Having been in France for several months now, I feel as though I’ve had enough time to settle in and really get to grips with French culture. Understandably, there’s sure to be many more exciting and thought provoking events to come, but I believe that I’ve got one cultural aspect fully sussed out.
When I explained to others that I was to be spending seven months in ‘la belle France’, a common reply was a word of warning: “watch out, the French are arrogant, rude and impatient.” The widely known stereotype was one that I was willing to brush aside, wanting to arrive in France with an open mind – a blank canvas, if you will, on which the French could prove their doubters wrong. Like I said, four or so months could be deemed a fair amount of time to judge, and this is the conclusion I have come to: the stereotype is often (not always) indeed correct.
While in France, I have a job at a secondary school where I teach English, but must push myself to speak French to teachers and the poor, unknowing French public. I was told that the teachers would probably talk to me in English, even if I approached them in French, so I must persevere and brush aside the awkward moments when I continued in French and they in English. However, I was not expecting the sheer rudeness from some of them, particularly middle aged professionals.
On my first day at the school, feeling terrified and nervous, I was approached by a female teacher who welcomed me with a warm, friendly smile and an upbeat “bonjour!” only to be followed by a conversation in English, in which she firmly stated that I was to remember my place in the “educational hierarchy”, as she called it. I continued to stare open mouthed as said teacher went on to explain that I was to speak English not only to the students, but teachers too. She said how she was wary to let me come into her classes as I could not be trusted, but she would certainly use me to better her spoken English. Needless to say, I thought about throwing my teacher’s diary at her smug face.
I suddenly felt a slight hatred for the people that I am to live with for the next seven months, feeling stupid for defending them to the many doubters. Even the students are not afraid to delve into my life, asking personal and uncomfortable questions without batting an eyelid; “do you think I am handsome? ‘Ave you had sex?” to mention a few. I have also noticed that the unrelenting stare given on the street is completely normal, not even turning the other way when their judging gaze is met. Perhaps this wouldn’t be deemed rude and awkward to another European, but my stand-offish British nature and want of personal space has taught me otherwise. After ranting about this to anyone who would listen, I began to wonder whether the glares were out of curiosity or even admiration (not feeding my ego here!). That the awkward, blunt sentences were in fact meant as lighthearted comments, simply mistranslated and lost somewhere within the language barrier placed between us. Unless the teacher was in fact a part-time actress, I believed the smile she had plastered across her face to be true.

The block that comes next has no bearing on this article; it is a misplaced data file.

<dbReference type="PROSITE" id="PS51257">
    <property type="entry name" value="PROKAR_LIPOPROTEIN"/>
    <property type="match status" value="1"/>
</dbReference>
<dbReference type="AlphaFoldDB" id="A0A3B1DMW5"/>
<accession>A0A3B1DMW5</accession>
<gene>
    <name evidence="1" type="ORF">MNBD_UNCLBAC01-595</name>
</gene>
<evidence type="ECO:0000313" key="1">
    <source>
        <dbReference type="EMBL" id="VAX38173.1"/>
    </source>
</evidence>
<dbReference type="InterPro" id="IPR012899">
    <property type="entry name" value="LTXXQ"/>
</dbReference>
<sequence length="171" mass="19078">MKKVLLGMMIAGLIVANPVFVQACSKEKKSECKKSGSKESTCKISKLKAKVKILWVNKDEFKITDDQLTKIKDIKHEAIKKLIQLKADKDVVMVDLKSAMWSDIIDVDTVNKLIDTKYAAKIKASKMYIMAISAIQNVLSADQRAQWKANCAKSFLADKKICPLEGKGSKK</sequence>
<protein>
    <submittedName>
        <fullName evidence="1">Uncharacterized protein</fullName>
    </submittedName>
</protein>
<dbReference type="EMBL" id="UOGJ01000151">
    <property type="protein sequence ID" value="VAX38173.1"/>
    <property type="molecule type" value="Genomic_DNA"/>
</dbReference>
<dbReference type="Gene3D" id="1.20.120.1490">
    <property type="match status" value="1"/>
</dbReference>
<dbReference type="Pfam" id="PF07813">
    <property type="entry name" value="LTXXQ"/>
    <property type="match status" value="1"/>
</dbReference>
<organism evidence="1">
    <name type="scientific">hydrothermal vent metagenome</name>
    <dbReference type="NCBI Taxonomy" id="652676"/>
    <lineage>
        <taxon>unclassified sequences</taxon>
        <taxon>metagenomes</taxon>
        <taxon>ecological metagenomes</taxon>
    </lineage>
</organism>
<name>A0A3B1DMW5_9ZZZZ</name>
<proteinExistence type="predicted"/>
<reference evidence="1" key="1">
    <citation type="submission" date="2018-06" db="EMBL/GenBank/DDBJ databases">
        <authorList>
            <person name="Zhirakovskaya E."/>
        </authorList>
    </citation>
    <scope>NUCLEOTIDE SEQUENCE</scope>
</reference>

The same excuse could not be used, however, for a certain woman working in what used to be my favourite “boulangerie”. After greeting her politely in French, but proceeding to ask my friend if she had 50 cents in English, the woman briskly walked away muttering that she had no time for English in here and refused to speak it. I threw the money on the counter, practically demanded a baguette in my best spoken French and stormed out of the bakery. The ignorant woman has cost said bakery their most valued customer, seeing as I (used to) eat half my weight in baguettes and pain au raisins bought from there. Their loss, France is the food capital of the world – my baguette cravings do just fine.
It is hard to believe that even with the small space of water between us, England and France have so many different versions of what is ‘normal’. Perhaps my strategy should be to embrace this culture that has proven to be so different from my own, to take their bold and strange ways and see them as exactly that; bold and strange in the most positive sense of the words. Or failing that, learn to fight fire with fire.